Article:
Grant Shapps has confirmed the government will review the UK’s green list next month, but has played down any prospect of a significant expansion of the list.
Addressing the Commons’ transport committee on Wednesday (26 May), the transport secretary confirmed there would be a green list update on or around 7 June, and that he had held discussions with the government’s Joint Biosecurity Centre (JBC) over a new so-called "island policy".
Chair of the committee, Huw Merriman, asked Shapps whether at the next review, islands would be considered separately of their respective mainlands. Shapps said if you were able to travel to an island directly without transit via the mainland, it was "fair and proper to consider it separately".
However, he stressed there were other factors at play beyond the rate of new Covid infections in a destination, such as rates of vaccination and a location’s ability to detect variants via genomic sequencing. "On some of the islands, that is missing," said Shapps.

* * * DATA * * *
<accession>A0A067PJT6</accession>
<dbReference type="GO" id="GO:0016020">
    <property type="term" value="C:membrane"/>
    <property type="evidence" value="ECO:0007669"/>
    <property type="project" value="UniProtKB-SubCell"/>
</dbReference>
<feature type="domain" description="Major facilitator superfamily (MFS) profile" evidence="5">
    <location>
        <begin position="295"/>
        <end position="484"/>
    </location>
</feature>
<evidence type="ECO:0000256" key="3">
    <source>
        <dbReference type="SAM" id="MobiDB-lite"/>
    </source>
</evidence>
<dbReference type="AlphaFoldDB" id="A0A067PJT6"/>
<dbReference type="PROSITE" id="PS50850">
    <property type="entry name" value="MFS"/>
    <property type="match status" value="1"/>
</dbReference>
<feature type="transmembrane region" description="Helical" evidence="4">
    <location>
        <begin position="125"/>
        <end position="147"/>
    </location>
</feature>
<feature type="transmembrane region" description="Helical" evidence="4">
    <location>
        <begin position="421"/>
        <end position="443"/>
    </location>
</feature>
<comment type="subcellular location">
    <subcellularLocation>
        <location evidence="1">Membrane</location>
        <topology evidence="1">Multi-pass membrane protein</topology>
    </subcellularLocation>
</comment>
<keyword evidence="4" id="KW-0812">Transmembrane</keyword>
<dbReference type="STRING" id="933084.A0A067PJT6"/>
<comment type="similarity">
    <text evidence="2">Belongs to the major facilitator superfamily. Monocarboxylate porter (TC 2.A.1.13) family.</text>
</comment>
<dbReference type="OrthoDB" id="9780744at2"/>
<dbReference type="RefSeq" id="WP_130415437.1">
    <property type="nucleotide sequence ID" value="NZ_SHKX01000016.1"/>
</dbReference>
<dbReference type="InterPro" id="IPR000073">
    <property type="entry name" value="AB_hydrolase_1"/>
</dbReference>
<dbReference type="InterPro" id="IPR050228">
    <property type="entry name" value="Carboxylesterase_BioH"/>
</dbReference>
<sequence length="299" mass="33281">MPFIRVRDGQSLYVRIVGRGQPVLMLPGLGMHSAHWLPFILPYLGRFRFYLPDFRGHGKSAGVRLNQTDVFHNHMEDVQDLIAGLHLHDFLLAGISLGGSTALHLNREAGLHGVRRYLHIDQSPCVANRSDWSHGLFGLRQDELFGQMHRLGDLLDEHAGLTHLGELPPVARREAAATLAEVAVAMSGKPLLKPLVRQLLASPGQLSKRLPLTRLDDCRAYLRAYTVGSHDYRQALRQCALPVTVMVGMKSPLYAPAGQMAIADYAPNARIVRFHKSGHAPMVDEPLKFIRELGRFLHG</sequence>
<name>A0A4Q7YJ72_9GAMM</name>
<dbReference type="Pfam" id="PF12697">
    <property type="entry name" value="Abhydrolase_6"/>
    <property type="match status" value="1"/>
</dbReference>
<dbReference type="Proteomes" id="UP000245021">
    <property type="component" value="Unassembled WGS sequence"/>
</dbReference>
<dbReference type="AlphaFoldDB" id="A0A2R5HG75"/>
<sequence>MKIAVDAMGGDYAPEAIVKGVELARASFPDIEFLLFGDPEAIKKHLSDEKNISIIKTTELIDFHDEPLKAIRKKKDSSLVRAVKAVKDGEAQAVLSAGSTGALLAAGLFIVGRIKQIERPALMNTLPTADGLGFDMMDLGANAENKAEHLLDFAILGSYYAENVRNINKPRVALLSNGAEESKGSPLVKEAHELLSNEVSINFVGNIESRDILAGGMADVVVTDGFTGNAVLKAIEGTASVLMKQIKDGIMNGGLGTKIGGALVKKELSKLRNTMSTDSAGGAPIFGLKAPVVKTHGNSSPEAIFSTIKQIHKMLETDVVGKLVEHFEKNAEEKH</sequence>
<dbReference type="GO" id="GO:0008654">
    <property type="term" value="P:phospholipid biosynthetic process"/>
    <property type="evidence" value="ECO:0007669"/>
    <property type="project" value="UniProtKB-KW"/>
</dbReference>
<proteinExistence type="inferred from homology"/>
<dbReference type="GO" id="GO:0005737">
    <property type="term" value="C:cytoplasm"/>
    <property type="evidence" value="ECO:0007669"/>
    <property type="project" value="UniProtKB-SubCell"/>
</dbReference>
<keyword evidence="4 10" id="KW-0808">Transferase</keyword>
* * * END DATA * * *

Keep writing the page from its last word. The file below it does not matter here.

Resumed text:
"So you can have an island that looks very good [in terms of Covid cases] but if you are not sequencing the genome, you don’t know whether variants are part of what might otherwise look okay. I’ve asked the JBC to consider islands within their criteria and where possible, look to include them if the facts stacked up."
Asked whether this could be done in time for the early June review, Shapps said while it was technically possible, it would depend on the quality of the data. "There are a large number of places in the world where they say it’s low, ’trust us’, but the data isn’t published to the standard that you’d expect from the Office for National Statistics, which itself bases publication [of figures] on internationally agreed standards," said Shapps.
"Last summer, we dealt with a lot of places where, in the end, we just couldn’t access the quality of data required to make those judgements that keep us safe."